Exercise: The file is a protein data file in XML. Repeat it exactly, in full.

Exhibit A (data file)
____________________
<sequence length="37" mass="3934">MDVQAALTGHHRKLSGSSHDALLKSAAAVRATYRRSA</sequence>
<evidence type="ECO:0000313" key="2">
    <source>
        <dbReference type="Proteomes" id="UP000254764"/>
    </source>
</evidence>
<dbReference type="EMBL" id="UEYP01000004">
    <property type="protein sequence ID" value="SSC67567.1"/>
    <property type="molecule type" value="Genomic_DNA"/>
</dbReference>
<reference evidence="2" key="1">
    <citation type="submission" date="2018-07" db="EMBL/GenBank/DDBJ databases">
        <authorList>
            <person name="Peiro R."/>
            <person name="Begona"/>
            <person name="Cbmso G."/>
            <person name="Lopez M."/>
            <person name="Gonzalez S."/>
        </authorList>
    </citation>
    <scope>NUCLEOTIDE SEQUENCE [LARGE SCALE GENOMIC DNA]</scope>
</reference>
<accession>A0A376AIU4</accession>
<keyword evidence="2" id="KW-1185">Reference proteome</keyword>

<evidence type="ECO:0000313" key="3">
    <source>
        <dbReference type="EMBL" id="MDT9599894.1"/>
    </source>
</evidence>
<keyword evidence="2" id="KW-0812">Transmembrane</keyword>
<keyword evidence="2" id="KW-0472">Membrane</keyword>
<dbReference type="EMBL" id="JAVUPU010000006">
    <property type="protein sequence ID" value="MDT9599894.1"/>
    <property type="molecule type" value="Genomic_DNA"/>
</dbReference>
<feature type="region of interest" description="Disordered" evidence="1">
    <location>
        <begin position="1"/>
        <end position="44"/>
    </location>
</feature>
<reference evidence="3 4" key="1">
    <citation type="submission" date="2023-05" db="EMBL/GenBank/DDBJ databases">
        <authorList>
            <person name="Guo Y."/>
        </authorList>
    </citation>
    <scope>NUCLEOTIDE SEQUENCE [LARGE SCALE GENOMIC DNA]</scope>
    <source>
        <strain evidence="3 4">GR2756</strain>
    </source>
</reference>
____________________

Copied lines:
<sequence length="37" mass="3934">MDVQAALTGHHRKLSGSSHDALLKSAAAVRATYRRSA</sequence>
<evidence type="ECO:0000313" key="2">
    <source>
        <dbReference type="Proteomes" id="UP000254764"/>
    </source>
</evidence>
<dbReference type="EMBL" id="UEYP01000004">
    <property type="protein sequence ID" value="SSC67567.1"/>
    <property type="molecule type" value="Genomic_DNA"/>
</dbReference>
<reference evidence="2" key="1">
    <citation type="submission" date="2018-07" db="EMBL/GenBank/DDBJ databases">
        <authorList>
            <person name="Peiro R."/>
            <person name="Begona"/>
            <person name="Cbmso G."/>
            <person name="Lopez M."/>
            <person name="Gonzalez S."/>
        </authorList>
    </citation>
    <scope>NUCLEOTIDE SEQUENCE [LARGE SCALE GENOMIC DNA]</scope>
</reference>
<accession>A0A376AIU4</accession>
<keyword evidence="2" id="KW-1185">Reference proteome</keyword>

<evidence type="ECO:0000313" key="3">
    <source>
        <dbReference type="EMBL" id="MDT9599894.1"/>
    </source>
</evidence>
<keyword evidence="2" id="KW-0812">Transmembrane</keyword>
<keyword evidence="2" id="KW-0472">Membrane</keyword>
<dbReference type="EMBL" id="JAVUPU010000006">
    <property type="protein sequence ID" value="MDT9599894.1"/>
    <property type="molecule type" value="Genomic_DNA"/>
</dbReference>
<feature type="region of interest" description="Disordered" evidence="1">
    <location>
        <begin position="1"/>
        <end position="44"/>
    </location>
</feature>
<reference evidence="3 4" key="1">
    <citation type="submission" date="2023-05" db="EMBL/GenBank/DDBJ databases">
        <authorList>
            <person name="Guo Y."/>
        </authorList>
    </citation>
    <scope>NUCLEOTIDE SEQUENCE [LARGE SCALE GENOMIC DNA]</scope>
    <source>
        <strain evidence="3 4">GR2756</strain>
    </source>
</reference>